The Classic Look of Cork
Cork flooring is one of my personal favorites for its natural beauty, its performance and its environmental sustainability.
A natural sound barrier and insulator, cork is actually the bark of the cork oak tree which is harvested every seven years in the traditional manner that hasn’t changed much since it was first cultivated.
Grown almost exclusively around the Mediterranean Sea in places like Portugal, Spain, Morocco, France (and now parts of Asia), cork is truly a miracle of nature. Did you know that one cubic inch of cork consists of not less than 200 million completely enclosed air cells? This cushiony softness is what makes cork not only comfortable under foot, but also a very quiet flooring choice. Cork is a natural product that comes in an array of style options. New locking systems and laminate-style layered construction has led to the development of plank cork flooring with the very latest in edge treatments and design options.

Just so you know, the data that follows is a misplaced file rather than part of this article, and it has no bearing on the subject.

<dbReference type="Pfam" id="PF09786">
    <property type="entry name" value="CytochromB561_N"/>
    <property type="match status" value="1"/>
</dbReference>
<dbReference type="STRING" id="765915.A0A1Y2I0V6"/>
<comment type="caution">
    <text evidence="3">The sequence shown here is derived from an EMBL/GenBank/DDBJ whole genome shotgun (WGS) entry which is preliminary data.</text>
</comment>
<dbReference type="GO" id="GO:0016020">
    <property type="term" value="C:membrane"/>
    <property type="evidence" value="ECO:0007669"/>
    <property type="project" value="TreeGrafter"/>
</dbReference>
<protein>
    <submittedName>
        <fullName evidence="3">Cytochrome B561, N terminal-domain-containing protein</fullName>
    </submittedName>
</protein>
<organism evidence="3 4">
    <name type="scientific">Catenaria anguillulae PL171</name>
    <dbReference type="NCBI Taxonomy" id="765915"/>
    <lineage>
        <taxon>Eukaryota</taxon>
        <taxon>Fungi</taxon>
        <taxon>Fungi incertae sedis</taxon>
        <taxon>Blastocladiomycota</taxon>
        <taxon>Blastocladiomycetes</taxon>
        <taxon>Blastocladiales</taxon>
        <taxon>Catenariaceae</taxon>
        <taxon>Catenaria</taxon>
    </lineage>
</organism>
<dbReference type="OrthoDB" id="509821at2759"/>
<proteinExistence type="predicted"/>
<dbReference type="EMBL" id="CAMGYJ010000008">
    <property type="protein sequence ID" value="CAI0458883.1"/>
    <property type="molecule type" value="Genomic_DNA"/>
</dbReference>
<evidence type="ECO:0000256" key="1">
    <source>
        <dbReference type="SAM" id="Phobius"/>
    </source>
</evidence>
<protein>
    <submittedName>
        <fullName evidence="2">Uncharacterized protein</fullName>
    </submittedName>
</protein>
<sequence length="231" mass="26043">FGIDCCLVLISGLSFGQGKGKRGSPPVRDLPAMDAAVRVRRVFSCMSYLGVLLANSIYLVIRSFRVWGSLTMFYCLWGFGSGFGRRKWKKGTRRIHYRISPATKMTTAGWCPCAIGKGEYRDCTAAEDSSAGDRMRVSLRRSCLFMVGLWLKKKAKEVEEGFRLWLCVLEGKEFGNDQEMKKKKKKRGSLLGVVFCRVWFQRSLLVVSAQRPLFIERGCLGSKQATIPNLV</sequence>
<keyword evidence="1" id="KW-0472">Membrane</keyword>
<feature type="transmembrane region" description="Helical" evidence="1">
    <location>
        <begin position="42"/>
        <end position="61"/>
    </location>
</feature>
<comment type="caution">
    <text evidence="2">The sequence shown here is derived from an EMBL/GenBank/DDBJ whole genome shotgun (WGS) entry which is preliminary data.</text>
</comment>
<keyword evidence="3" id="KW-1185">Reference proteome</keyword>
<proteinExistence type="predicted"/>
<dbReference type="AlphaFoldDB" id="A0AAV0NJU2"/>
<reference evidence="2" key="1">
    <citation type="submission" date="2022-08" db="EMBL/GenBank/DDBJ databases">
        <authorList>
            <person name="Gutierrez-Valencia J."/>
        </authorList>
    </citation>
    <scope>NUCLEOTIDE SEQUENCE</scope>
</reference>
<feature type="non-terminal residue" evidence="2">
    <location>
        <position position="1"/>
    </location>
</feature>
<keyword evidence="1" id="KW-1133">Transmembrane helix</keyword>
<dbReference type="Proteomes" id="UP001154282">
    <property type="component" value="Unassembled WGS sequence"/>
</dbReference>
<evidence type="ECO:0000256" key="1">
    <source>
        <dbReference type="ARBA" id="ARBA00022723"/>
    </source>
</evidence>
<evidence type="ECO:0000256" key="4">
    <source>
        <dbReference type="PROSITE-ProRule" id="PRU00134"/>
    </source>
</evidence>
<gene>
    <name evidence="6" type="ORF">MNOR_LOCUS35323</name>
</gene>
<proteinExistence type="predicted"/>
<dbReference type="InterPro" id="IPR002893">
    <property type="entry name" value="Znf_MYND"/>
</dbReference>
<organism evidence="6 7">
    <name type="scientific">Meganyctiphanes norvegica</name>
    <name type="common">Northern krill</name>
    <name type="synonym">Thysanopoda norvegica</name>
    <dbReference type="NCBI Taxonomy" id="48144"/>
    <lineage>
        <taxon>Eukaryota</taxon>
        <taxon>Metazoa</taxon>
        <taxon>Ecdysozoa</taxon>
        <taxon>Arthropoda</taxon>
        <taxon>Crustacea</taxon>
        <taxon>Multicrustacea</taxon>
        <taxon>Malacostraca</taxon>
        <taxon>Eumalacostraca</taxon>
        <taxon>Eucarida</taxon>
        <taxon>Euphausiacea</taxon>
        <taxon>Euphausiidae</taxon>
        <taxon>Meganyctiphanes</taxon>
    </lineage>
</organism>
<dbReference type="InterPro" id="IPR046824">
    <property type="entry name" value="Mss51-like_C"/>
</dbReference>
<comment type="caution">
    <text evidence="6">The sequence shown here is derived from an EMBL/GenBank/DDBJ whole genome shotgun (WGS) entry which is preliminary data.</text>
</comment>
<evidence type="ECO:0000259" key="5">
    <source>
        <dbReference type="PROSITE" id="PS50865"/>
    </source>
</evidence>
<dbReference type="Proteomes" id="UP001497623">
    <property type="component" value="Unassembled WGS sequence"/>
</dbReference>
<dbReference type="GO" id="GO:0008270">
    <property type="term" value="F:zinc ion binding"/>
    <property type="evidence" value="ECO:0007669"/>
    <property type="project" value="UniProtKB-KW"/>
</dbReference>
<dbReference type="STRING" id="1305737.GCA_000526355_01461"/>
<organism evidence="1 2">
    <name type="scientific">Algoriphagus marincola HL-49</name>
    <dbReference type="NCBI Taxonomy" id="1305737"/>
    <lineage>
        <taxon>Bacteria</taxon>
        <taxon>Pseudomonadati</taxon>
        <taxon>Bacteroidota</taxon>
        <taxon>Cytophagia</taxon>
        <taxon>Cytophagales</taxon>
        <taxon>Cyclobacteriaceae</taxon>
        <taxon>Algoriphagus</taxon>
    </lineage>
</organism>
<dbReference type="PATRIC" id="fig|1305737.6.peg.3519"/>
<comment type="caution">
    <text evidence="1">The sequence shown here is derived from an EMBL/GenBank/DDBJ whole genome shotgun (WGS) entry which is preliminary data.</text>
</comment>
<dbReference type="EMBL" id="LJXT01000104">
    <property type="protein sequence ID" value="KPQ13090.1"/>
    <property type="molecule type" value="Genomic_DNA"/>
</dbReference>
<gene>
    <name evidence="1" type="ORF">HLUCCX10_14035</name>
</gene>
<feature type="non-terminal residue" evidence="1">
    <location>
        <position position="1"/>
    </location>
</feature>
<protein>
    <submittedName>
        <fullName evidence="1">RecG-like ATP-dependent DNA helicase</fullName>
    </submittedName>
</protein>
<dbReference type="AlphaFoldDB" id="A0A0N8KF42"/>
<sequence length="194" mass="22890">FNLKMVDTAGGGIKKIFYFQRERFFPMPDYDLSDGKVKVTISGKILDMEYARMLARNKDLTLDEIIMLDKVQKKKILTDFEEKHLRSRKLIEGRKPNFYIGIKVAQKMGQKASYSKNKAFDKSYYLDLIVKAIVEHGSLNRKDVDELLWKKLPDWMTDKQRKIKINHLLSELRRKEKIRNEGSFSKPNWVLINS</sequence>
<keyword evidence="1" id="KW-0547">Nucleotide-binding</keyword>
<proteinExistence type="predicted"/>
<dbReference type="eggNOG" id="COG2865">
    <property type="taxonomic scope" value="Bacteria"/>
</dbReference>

The most popular is a laminate-type construction that often features thin sheets of natural cork for the surface visual layer. (By laminate-type construction, I mean that a thin film of natural cork is overlaid on a substrate that is comprised of several layers – usually plywood or high density fiberboard – that are pressed together to form one solid plank or tile.)
At the low end is granulated cork that is coated with binders and most often cut into squares.
While there are several brands of cork flooring to choose from, there are only a small number of manufacturers of cork. Because of this, most cork flooring is very well made and in an environmentally sustainable fashion as is fitting for such a natural “miracle” product.
Care and maintenance
Keep the cork floor surface free of dirt and grit through regular damp mopping. Clean spills and excess water immediately, and never flood the floor surface with any liquid or use harsh abrasive cleaners. In addition, furniture rests are recommended to prevent indentations – remember cork “gives” under pressure. Better yet, use floor protectors (those little felt pads for furniture).